How many empty shops does your local Norwich shopping centre have?
PUBLISHED: 06:55 21 November 2018 | UPDATED: 15:15 21 November 2018
Archant Norfolk 2016
A desire to stay local and demand for convenience has filled up community shopping centres - but many are turning away from retail to stay relevant.
Vacancy rates in our local shopping centres have fallen, according to Norwich City Council figures, from 7.5pc in 2016 to 6.5pc this year.
The data, collected in June, shows that at the time just under half of the 28 centres were
fully occupied, and, in total, there were 21 empty units out of a possible 321.
But while the majority are thriving, rather than retail units, many are now filled up by takeaways, cafés, betting shops and service businesses such as hairdressers.
At the shops on Aylsham Road/Copenhagen Way, just one of the five units there is now retail, and at St Augustine’s Gate just two of the eight are.
But professor Joshua Bamfield, director of the Norwich-based Centre for Retail Research, said the report painted a positive picture - and that less retail units was not necessarily a bad thing.
“The reality is there are probably too many shops in the country,” he said. “With 17.5pc of retail having gone online, you don’t need so many shops. Other uses are working.”
He said the figures for our local centres were “robust”, and that an overall vacancy rate of 6.5pc was positive.
“In some areas improvement has made a difference - looking at Unthank Road, that was
looking quite weak and weary
but some have been tided up now and it’s made quite a difference,” he said.
“The view that people don’t want to come into the city centre more than a couple of times a week is probably correct.”
The report notes that while retail use was traditionally seen as the best way to guarantee retail vitality, “dramatic structural changes” to the industry have brought about change.
Referring to the city centre in particular, it says diversity, including restaurants, cafés, financial services, leisure and offices, can help support “economic vitality and health”.
Some centres have seen notable successes - at the Colman Road/The Avenues shops, a vacancy rate of 18.9pc in 2016 has been reversed, falling back to 6.3pc.
Guy Gowing, managing partner of Arnolds Keys estate agents, said: “They are bouncing back because convenience retail is popular, where people can pull up and park outside, which means occupancy levels are fairly high.”
Despite being the biggest local shopping centre, Unthank Road appears to be thriving.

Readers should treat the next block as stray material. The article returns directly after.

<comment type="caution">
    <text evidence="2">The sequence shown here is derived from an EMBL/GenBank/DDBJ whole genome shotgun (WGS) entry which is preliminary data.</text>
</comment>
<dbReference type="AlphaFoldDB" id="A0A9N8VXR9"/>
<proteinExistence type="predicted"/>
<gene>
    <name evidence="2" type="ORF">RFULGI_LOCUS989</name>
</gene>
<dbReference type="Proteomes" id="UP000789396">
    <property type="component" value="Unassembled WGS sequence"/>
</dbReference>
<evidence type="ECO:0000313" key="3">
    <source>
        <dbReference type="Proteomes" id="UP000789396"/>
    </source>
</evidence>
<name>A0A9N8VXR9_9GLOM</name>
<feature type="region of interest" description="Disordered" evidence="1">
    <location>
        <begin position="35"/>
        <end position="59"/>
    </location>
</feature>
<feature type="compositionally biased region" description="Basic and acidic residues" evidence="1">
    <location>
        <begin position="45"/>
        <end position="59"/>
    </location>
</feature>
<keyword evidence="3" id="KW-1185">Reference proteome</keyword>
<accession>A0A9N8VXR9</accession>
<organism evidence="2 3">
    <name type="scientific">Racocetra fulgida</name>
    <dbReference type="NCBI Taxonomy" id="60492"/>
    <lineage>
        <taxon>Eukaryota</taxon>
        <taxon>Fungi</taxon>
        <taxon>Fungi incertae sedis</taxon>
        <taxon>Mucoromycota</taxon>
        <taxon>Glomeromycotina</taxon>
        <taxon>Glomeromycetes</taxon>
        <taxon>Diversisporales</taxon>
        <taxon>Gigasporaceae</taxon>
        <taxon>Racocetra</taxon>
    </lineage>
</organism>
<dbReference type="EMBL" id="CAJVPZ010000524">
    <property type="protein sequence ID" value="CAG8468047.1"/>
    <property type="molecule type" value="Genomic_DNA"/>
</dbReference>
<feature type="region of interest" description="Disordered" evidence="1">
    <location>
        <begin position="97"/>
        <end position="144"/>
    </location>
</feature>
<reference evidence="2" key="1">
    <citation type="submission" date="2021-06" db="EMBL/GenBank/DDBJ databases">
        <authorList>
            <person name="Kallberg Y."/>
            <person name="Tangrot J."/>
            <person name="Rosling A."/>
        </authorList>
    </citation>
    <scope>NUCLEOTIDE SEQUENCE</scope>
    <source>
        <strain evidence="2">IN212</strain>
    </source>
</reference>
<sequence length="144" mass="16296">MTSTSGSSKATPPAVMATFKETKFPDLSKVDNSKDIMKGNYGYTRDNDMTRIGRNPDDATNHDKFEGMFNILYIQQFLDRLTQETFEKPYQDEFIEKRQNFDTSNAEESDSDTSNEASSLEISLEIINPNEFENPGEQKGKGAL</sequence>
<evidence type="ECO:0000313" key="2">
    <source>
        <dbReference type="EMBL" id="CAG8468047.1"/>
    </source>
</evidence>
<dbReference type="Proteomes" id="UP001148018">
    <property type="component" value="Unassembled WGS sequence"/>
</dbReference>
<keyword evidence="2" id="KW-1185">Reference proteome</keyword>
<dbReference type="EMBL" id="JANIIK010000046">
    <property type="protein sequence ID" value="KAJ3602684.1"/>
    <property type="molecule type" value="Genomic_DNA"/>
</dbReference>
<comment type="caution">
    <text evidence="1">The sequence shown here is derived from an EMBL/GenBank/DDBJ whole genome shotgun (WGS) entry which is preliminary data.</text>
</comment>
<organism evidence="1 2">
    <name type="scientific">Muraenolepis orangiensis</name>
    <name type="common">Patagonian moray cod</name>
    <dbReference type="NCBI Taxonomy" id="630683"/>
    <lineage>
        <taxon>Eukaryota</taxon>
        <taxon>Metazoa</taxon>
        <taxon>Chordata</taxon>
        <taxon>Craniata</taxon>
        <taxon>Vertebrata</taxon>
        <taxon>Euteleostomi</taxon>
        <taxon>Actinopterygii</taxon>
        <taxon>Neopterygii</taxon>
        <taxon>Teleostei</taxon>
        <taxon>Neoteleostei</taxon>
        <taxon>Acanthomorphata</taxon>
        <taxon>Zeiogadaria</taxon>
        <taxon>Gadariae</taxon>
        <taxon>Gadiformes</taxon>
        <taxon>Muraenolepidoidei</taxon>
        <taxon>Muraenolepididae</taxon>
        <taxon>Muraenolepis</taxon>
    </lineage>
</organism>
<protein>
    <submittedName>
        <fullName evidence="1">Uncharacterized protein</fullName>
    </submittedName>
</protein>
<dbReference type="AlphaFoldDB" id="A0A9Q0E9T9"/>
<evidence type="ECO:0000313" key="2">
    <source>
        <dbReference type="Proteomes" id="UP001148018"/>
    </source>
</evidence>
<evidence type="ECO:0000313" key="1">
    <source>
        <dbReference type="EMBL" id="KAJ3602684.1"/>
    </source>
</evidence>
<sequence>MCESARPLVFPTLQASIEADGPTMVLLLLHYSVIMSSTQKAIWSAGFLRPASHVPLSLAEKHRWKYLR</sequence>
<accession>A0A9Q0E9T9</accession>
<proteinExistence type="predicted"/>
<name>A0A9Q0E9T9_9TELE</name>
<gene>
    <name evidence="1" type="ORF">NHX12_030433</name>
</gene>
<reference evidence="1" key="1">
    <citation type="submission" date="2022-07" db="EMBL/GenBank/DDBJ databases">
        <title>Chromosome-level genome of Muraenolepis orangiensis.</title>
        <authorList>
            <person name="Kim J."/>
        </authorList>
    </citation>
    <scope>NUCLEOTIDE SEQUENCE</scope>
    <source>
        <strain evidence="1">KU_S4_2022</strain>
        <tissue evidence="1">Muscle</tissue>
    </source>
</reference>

As of June, just three - 7pc - of the area’s 42 shops were empty, though more than half, 52.4pc were non-retail.
The road has a chemist, bank, eateries - including the Unthank Kitchen,
William and Florence and Blue Joanna - as well as a betting shop, Caffé Nero and estate agents.
Ollie Ewing, who works at The Annex, a bespoke kitchen furniture firm on the road, said the area felt vibrant.
“It’s always been a busy area and if something is lost from the road then it’s not much time before something else appears.”
Residents have, in the past, raised concerns over the road losing its independent shops.
It came after off-licence Le Chateau closed - replaced by the Caffé Nero - along with a bakery nearby.
Renovations are being carried out on a new building that replaced a former ironmonger’s, which is due to become a fish and chip shop, flat and restaurant, but which city council officers said was not built in line with regulations.
Less success at district centres
Our larger, district shopping centres have been less successful, with the vacancy rate having increased.
The figure has increased from 9.6pc in 2016 to 11.7pc this year.
But there have been some success stories - the report highlights Earlham House as previously having one of the worst rates, but has benefited from refurbishments and now has 15 of its 17 units full.
In March last year, the shopping centre was taken over by new owners, who were urged to take action over parking rules which traders said was impacting business.
Almost half of units at many of the centres are now non-retail, including 47.1pc at Bowthorpe and 46.2pc at the Larkman.
Mr Gowing said that, with 35.3pc of its unit vacant, Bowthorpe shopping centre
still struggled, and needed something
that would entice people in.
But he said many of the roadside centres were performing well, individually, including the Eaton centre and the Larkman, where all the units are full.